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Latina Students Discuss College Experience with AIC President

Latina students who have demonstrated leadership qualities at American International College (AIC) have been invited to the table, in both the literal and figurative senses. 


Meeting students, staff, and community members over a meal is how AIC President Hubert Benitez prefers to gather. And on January 18th, the first day of the College’s Spring 2023 semester, a group of about a dozen young women, ranging from first-year students to doctoral candidates, were invited to a Latina Leaders Luncheon with President Benitez. 


The luncheon, organized by the AIC Core Academics (ACE) program, was designed as a way for students to learn more about the initiatives underway at the College to better serve Hispanic students, as well as for President Benitez to hear from the students about their experiences on campus. 


ACE is a Student Support Services program for first-generation college students to help them achieve success, including their development as leaders. ACE Program Director Terrence O’Neill hopes this lunch meeting is the first of many, representing diverse groups of students.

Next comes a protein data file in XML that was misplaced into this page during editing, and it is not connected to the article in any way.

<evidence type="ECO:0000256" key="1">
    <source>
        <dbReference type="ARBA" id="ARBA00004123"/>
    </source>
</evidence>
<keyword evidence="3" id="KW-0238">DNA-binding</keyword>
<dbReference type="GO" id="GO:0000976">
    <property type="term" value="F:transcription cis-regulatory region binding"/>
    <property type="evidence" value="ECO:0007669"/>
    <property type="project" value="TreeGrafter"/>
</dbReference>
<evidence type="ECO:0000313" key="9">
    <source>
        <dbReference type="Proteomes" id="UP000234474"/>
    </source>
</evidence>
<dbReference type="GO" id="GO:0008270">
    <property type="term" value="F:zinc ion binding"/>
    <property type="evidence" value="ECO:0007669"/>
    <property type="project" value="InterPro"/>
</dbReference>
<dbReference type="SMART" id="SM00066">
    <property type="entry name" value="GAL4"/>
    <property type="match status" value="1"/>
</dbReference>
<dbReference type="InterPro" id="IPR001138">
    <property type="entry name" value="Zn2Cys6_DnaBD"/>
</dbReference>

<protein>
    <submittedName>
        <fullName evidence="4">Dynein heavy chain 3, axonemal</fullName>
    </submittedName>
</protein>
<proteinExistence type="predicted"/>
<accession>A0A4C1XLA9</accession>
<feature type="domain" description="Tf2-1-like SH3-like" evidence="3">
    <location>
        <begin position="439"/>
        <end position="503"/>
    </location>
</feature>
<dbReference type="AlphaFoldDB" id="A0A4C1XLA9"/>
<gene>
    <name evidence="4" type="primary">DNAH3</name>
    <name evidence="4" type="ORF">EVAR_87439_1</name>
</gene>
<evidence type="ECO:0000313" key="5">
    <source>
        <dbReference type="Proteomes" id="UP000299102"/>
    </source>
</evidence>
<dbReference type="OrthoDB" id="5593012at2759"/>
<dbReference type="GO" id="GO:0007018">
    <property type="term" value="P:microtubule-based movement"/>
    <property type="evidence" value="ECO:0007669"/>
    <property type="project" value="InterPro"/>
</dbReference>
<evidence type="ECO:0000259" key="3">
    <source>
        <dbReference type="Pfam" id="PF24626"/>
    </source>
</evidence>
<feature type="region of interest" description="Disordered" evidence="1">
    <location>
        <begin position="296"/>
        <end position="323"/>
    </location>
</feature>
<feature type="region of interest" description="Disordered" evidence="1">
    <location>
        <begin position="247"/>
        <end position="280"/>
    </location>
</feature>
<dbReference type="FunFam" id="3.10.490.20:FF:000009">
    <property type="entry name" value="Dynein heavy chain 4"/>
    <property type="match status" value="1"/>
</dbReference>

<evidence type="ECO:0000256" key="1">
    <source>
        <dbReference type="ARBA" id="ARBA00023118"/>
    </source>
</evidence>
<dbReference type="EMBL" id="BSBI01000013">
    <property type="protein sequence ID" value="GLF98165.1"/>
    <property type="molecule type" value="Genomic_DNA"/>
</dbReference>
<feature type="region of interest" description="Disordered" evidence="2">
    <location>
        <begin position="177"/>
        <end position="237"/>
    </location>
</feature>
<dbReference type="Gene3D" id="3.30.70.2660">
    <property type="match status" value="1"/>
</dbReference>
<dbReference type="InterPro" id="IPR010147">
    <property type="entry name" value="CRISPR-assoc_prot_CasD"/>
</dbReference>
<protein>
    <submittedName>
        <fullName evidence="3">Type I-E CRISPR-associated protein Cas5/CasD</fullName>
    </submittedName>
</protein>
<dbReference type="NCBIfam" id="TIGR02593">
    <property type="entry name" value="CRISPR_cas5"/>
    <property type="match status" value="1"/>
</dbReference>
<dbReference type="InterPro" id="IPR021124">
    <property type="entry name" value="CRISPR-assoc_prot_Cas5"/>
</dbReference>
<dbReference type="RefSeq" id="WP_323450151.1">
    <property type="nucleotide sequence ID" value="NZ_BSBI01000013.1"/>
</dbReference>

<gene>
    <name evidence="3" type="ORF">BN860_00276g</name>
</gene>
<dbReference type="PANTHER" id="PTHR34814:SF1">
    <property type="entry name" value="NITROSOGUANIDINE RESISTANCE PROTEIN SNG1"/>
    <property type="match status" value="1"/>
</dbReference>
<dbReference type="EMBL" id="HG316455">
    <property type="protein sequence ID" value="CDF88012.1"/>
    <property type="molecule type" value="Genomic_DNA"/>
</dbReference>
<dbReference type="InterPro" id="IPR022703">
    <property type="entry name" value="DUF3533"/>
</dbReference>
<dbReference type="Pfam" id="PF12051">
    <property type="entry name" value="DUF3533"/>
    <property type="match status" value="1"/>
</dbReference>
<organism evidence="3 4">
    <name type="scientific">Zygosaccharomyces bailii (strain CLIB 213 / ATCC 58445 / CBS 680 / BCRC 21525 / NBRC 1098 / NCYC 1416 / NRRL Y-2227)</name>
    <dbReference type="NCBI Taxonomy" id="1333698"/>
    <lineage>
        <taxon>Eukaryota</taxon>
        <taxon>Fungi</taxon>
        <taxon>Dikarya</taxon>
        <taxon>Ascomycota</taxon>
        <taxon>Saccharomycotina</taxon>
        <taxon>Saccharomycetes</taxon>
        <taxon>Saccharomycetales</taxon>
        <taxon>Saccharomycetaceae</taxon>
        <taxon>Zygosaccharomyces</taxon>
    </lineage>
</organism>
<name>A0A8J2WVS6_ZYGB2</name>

Among the AIC initiatives underway to better serve Hispanic and Latino students is the College’s effort to become a Hispanic Serving Institution, defined as a college or university with a full-time undergraduate Hispanic student enrollment of at least twenty-five percent. Earning this designation would allow AIC to apply for federal grants to expand its educational opportunities and programs for Hispanic students.  


Other initiatives impacting Latino students include AIC’s participation in the Immigration Focused Alliance, which is a group of “American college and university leaders dedicated to increasing public understanding of how immigration policies and practices impact our students, campuses, and communities.”


AIC also continues to expand its international reach with partnership agreements recently signed with Universidad Andres Bello Santiago de Chile (UNAB), which ranks among the top fifty academic institutions in Latin America, and Universidad Catolica de El Salvador (UNICAES), among others. The goals of these compacts include the exploration of shared student and academic programming. 


While a few of the students at the luncheon expressed nervousness about speaking with the College president, many said they were also grateful for the opportunity. “I feel honored to be chosen to represent as a Latina at AIC, and to be in a school with such a diverse population,” said Sophomore Shayliez Rosario, a psychology major.  She added, “It makes me feel seen.” 

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